On the heels of “WhiteyGate”, Rich Whitney shut out of Chicago debates
October 18, 2010 in State Wide Elections
From Illinois Green Party gubernatorial candidate Rich Whitney:
Just days after Rich Whitney’s name was found to be misspelled on voting machine throughout Chicago, the Green Party candidate for governor is now finding himself locked out of three Chicago debates, including one going on tonight at Elmhurst College, 8 p.m..
Tonight’s debate, along with the League of Women Voters on Oct 20 and WTTW Channel 11 on Oct 28 debates, are set to include only Brady and Quinn, leaving out the only other established party candidate, Rich Whitney, despite heavy lobbying from Green Party representatives and supporters.
The debate exclusions come after a very successful debate among the three established party candidates in Southern Illinois — including Whitney — in Carbondale, far outside the Chicago political monopoly.
“Whitney won hands down,” wrote David Ormsby in a piece for examiner.com.
“Whitney… seemed to be [the] only one of the three to seize the gravity of the state budget mess,” wrote Chuck Sudo for chicagoist.com.
Similar comments were expressed by Chicago Tribune columnist Eric Zorn after a five-way gubernatorial forum discussion held before the paper’s editorial board .
“Rich Whitney was the best spoken, had the best command of the facts and, in my opinion, had the most sensible ideas for moving Illinois forward,” wrote Zorn on October 1.
“Clearly Rich Whitney belongs in these debates, but debate organizers continue to stonewall us. This is clearly the result of pressure by the Democrats,” said Phil Huckelberry, Chair of the Illinois Green Party.
Democrats have been ducking debates with Green candidates since 2006, when Rod Blagojevich pulled out of two debates to avoid appearing with Whitney, causing one debate to be canceled completely and one to be radically altered into a less interesting format. Since then, sponsors have been reluctant to allow Green Party candidates to participate in major televised debates, afraid that doing so may lead to a debate cancellation.
In fact, the WSIU-TV debate was canceled when Democratic U.S. Senate candidate Alexi Giannoulias ‘pulled a Blagojevich’ and dropped out of the debate in Southern Illinois to protest the inclusion of Green Party candidate LeAlan Jones.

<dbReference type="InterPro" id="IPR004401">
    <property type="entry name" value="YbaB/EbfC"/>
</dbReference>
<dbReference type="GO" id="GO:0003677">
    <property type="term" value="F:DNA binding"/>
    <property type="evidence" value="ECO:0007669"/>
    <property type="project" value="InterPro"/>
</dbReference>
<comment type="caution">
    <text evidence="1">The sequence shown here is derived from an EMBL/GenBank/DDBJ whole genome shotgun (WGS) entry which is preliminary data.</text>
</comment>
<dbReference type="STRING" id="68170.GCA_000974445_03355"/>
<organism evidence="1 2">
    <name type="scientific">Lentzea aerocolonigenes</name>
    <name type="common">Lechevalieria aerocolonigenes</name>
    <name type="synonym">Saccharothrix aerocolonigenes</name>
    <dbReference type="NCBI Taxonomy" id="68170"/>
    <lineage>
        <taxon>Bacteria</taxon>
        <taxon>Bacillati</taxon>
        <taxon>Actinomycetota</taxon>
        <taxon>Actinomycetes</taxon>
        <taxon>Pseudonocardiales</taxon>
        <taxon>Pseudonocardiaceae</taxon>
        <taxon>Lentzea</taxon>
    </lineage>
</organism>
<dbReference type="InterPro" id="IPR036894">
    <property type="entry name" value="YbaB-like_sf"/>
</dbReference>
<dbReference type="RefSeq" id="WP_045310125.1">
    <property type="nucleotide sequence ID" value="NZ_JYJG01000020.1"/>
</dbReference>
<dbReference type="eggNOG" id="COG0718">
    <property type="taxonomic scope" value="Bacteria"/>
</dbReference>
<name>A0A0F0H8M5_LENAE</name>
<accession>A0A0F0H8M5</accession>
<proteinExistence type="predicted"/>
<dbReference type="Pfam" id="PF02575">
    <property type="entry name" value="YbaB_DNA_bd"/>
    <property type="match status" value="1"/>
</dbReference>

“That definitely was a warning shot, and these organizers got the message,” said Andrew Finko, an attorney who has represented Green Party in negotiations with debate sponsors.“Organizers don’t want their debates canceled, particularly when they’re charging $100 per person to attend. So, organizers cave in to ‘bi-partisanship.’ They create arbitrary criteria, though IRS and FCC regulations prohibit broadcasters and tax exempt entities from supporting certain candidates over others, which is precisely what these debates are doing.”
Both Elmhurst College and the League of Women Voters have said that they will not include any candidate that doesn’t get more than 10% in a poll, despite the fact that Whitney earned more than 10% of the actual vote in 2006, and did poll at 10% in August.
In addition to applying a 10% polling threshold, WTTW, the local PBS affiliate, has said that debate inclusion is subject to their “editorial judgment”.
“What we’re seeing here is ‘the Chicago Way’ dressed up in a lot of excuses,” said Huckelberry. “These debate organizers need not be held hostage by the threat of losing a major Democratic candidate. If the Democratic candidates want to pull out and miss the opportunity to address to the voters of Illinois, that’s their decision. But the debates should be inclusive of all established political parties, and they should go forward because that’s what the voters deserve.”
The Greens plan to rally at the site of any debate exclusion, starting with today’s Elmhurst College debate.
“They can butcher our names and rig the debates to keep us out, but we’re not backing down,” said Huckelberry.